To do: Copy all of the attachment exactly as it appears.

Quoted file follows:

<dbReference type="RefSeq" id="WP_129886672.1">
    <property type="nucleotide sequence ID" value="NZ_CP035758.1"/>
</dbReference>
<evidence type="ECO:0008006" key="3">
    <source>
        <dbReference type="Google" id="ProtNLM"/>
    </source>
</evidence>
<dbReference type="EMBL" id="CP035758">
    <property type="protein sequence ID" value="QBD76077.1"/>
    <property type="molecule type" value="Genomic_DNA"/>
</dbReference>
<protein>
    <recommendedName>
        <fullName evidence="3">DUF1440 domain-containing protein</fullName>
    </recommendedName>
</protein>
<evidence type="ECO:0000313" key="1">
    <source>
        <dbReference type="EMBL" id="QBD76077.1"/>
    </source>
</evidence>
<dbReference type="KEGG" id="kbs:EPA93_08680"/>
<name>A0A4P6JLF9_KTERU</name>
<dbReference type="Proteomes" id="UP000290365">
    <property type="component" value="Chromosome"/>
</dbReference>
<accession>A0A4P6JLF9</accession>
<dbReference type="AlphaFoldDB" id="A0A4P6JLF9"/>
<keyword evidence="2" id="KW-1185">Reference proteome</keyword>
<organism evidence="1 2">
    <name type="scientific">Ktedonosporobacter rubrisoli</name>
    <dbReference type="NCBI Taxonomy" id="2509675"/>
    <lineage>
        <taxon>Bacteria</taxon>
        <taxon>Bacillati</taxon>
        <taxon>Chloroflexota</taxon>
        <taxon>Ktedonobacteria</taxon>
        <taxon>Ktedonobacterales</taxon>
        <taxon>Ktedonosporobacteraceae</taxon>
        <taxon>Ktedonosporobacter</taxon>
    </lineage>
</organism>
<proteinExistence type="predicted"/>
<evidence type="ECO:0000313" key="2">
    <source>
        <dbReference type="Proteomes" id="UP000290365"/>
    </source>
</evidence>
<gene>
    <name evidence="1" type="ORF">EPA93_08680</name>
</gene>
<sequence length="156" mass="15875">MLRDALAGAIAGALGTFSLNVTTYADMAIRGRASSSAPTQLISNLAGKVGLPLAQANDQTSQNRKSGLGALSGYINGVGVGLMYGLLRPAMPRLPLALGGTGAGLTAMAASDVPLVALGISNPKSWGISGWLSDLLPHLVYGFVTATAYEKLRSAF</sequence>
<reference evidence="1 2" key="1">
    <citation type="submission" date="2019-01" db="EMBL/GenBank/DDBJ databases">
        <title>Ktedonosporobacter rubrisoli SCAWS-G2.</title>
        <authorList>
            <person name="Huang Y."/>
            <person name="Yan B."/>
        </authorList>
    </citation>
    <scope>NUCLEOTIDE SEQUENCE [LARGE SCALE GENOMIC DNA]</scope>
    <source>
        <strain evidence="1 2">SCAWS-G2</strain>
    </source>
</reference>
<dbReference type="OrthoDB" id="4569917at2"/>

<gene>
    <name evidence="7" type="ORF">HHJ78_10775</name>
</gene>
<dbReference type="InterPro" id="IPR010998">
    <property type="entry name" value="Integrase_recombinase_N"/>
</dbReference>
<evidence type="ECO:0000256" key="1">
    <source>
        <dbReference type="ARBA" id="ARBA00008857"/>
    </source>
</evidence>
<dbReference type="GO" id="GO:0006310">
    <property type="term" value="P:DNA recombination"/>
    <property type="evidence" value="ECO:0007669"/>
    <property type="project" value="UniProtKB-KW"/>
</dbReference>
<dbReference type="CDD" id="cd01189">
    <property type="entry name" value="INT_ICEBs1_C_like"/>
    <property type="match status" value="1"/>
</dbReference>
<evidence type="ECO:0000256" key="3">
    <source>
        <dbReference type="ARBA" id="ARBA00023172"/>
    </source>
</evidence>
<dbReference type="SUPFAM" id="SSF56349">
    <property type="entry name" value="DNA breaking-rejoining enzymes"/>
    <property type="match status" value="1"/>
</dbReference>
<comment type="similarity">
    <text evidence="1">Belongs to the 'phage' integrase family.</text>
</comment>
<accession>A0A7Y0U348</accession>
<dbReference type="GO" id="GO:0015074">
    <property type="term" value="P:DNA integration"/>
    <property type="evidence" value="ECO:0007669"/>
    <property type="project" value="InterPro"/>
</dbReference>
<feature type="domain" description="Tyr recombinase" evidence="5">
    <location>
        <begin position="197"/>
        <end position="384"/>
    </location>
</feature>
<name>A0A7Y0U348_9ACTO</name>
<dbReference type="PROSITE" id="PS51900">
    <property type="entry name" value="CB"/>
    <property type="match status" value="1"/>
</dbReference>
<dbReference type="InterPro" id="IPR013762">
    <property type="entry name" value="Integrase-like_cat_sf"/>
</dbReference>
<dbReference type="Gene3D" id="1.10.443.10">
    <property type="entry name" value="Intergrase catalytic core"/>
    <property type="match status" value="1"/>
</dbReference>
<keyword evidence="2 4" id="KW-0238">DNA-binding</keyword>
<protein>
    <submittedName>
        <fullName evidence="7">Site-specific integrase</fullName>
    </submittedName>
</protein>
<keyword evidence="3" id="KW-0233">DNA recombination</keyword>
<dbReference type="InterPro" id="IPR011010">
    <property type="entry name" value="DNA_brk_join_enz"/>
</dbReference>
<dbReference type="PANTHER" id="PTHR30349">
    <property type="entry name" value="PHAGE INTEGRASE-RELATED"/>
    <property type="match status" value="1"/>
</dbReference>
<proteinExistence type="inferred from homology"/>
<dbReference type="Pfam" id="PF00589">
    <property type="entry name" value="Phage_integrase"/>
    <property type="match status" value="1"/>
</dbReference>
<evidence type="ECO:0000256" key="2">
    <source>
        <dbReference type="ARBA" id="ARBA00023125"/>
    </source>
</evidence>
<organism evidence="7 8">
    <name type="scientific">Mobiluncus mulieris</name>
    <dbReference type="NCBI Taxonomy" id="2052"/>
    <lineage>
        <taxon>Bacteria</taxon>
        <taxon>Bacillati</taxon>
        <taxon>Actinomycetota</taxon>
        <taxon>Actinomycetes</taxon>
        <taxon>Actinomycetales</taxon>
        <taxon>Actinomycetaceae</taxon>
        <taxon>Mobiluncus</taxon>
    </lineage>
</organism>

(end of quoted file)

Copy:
<dbReference type="RefSeq" id="WP_129886672.1">
    <property type="nucleotide sequence ID" value="NZ_CP035758.1"/>
</dbReference>
<evidence type="ECO:0008006" key="3">
    <source>
        <dbReference type="Google" id="ProtNLM"/>
    </source>
</evidence>
<dbReference type="EMBL" id="CP035758">
    <property type="protein sequence ID" value="QBD76077.1"/>
    <property type="molecule type" value="Genomic_DNA"/>
</dbReference>
<protein>
    <recommendedName>
        <fullName evidence="3">DUF1440 domain-containing protein</fullName>
    </recommendedName>
</protein>
<evidence type="ECO:0000313" key="1">
    <source>
        <dbReference type="EMBL" id="QBD76077.1"/>
    </source>
</evidence>
<dbReference type="KEGG" id="kbs:EPA93_08680"/>
<name>A0A4P6JLF9_KTERU</name>
<dbReference type="Proteomes" id="UP000290365">
    <property type="component" value="Chromosome"/>
</dbReference>
<accession>A0A4P6JLF9</accession>
<dbReference type="AlphaFoldDB" id="A0A4P6JLF9"/>
<keyword evidence="2" id="KW-1185">Reference proteome</keyword>
<organism evidence="1 2">
    <name type="scientific">Ktedonosporobacter rubrisoli</name>
    <dbReference type="NCBI Taxonomy" id="2509675"/>
    <lineage>
        <taxon>Bacteria</taxon>
        <taxon>Bacillati</taxon>
        <taxon>Chloroflexota</taxon>
        <taxon>Ktedonobacteria</taxon>
        <taxon>Ktedonobacterales</taxon>
        <taxon>Ktedonosporobacteraceae</taxon>
        <taxon>Ktedonosporobacter</taxon>
    </lineage>
</organism>
<proteinExistence type="predicted"/>
<evidence type="ECO:0000313" key="2">
    <source>
        <dbReference type="Proteomes" id="UP000290365"/>
    </source>
</evidence>
<gene>
    <name evidence="1" type="ORF">EPA93_08680</name>
</gene>
<sequence length="156" mass="15875">MLRDALAGAIAGALGTFSLNVTTYADMAIRGRASSSAPTQLISNLAGKVGLPLAQANDQTSQNRKSGLGALSGYINGVGVGLMYGLLRPAMPRLPLALGGTGAGLTAMAASDVPLVALGISNPKSWGISGWLSDLLPHLVYGFVTATAYEKLRSAF</sequence>
<reference evidence="1 2" key="1">
    <citation type="submission" date="2019-01" db="EMBL/GenBank/DDBJ databases">
        <title>Ktedonosporobacter rubrisoli SCAWS-G2.</title>
        <authorList>
            <person name="Huang Y."/>
            <person name="Yan B."/>
        </authorList>
    </citation>
    <scope>NUCLEOTIDE SEQUENCE [LARGE SCALE GENOMIC DNA]</scope>
    <source>
        <strain evidence="1 2">SCAWS-G2</strain>
    </source>
</reference>
<dbReference type="OrthoDB" id="4569917at2"/>

<gene>
    <name evidence="7" type="ORF">HHJ78_10775</name>
</gene>
<dbReference type="InterPro" id="IPR010998">
    <property type="entry name" value="Integrase_recombinase_N"/>
</dbReference>
<evidence type="ECO:0000256" key="1">
    <source>
        <dbReference type="ARBA" id="ARBA00008857"/>
    </source>
</evidence>
<dbReference type="GO" id="GO:0006310">
    <property type="term" value="P:DNA recombination"/>
    <property type="evidence" value="ECO:0007669"/>
    <property type="project" value="UniProtKB-KW"/>
</dbReference>
<dbReference type="CDD" id="cd01189">
    <property type="entry name" value="INT_ICEBs1_C_like"/>
    <property type="match status" value="1"/>
</dbReference>
<evidence type="ECO:0000256" key="3">
    <source>
        <dbReference type="ARBA" id="ARBA00023172"/>
    </source>
</evidence>
<dbReference type="SUPFAM" id="SSF56349">
    <property type="entry name" value="DNA breaking-rejoining enzymes"/>
    <property type="match status" value="1"/>
</dbReference>
<comment type="similarity">
    <text evidence="1">Belongs to the 'phage' integrase family.</text>
</comment>
<accession>A0A7Y0U348</accession>
<dbReference type="GO" id="GO:0015074">
    <property type="term" value="P:DNA integration"/>
    <property type="evidence" value="ECO:0007669"/>
    <property type="project" value="InterPro"/>
</dbReference>
<feature type="domain" description="Tyr recombinase" evidence="5">
    <location>
        <begin position="197"/>
        <end position="384"/>
    </location>
</feature>
<name>A0A7Y0U348_9ACTO</name>
<dbReference type="PROSITE" id="PS51900">
    <property type="entry name" value="CB"/>
    <property type="match status" value="1"/>
</dbReference>
<dbReference type="InterPro" id="IPR013762">
    <property type="entry name" value="Integrase-like_cat_sf"/>
</dbReference>
<dbReference type="Gene3D" id="1.10.443.10">
    <property type="entry name" value="Intergrase catalytic core"/>
    <property type="match status" value="1"/>
</dbReference>
<keyword evidence="2 4" id="KW-0238">DNA-binding</keyword>
<protein>
    <submittedName>
        <fullName evidence="7">Site-specific integrase</fullName>
    </submittedName>
</protein>
<keyword evidence="3" id="KW-0233">DNA recombination</keyword>
<dbReference type="InterPro" id="IPR011010">
    <property type="entry name" value="DNA_brk_join_enz"/>
</dbReference>
<dbReference type="PANTHER" id="PTHR30349">
    <property type="entry name" value="PHAGE INTEGRASE-RELATED"/>
    <property type="match status" value="1"/>
</dbReference>
<proteinExistence type="inferred from homology"/>
<dbReference type="Pfam" id="PF00589">
    <property type="entry name" value="Phage_integrase"/>
    <property type="match status" value="1"/>
</dbReference>
<evidence type="ECO:0000256" key="2">
    <source>
        <dbReference type="ARBA" id="ARBA00023125"/>
    </source>
</evidence>
<organism evidence="7 8">
    <name type="scientific">Mobiluncus mulieris</name>
    <dbReference type="NCBI Taxonomy" id="2052"/>
    <lineage>
        <taxon>Bacteria</taxon>
        <taxon>Bacillati</taxon>
        <taxon>Actinomycetota</taxon>
        <taxon>Actinomycetes</taxon>
        <taxon>Actinomycetales</taxon>
        <taxon>Actinomycetaceae</taxon>
        <taxon>Mobiluncus</taxon>
    </lineage>
</organism>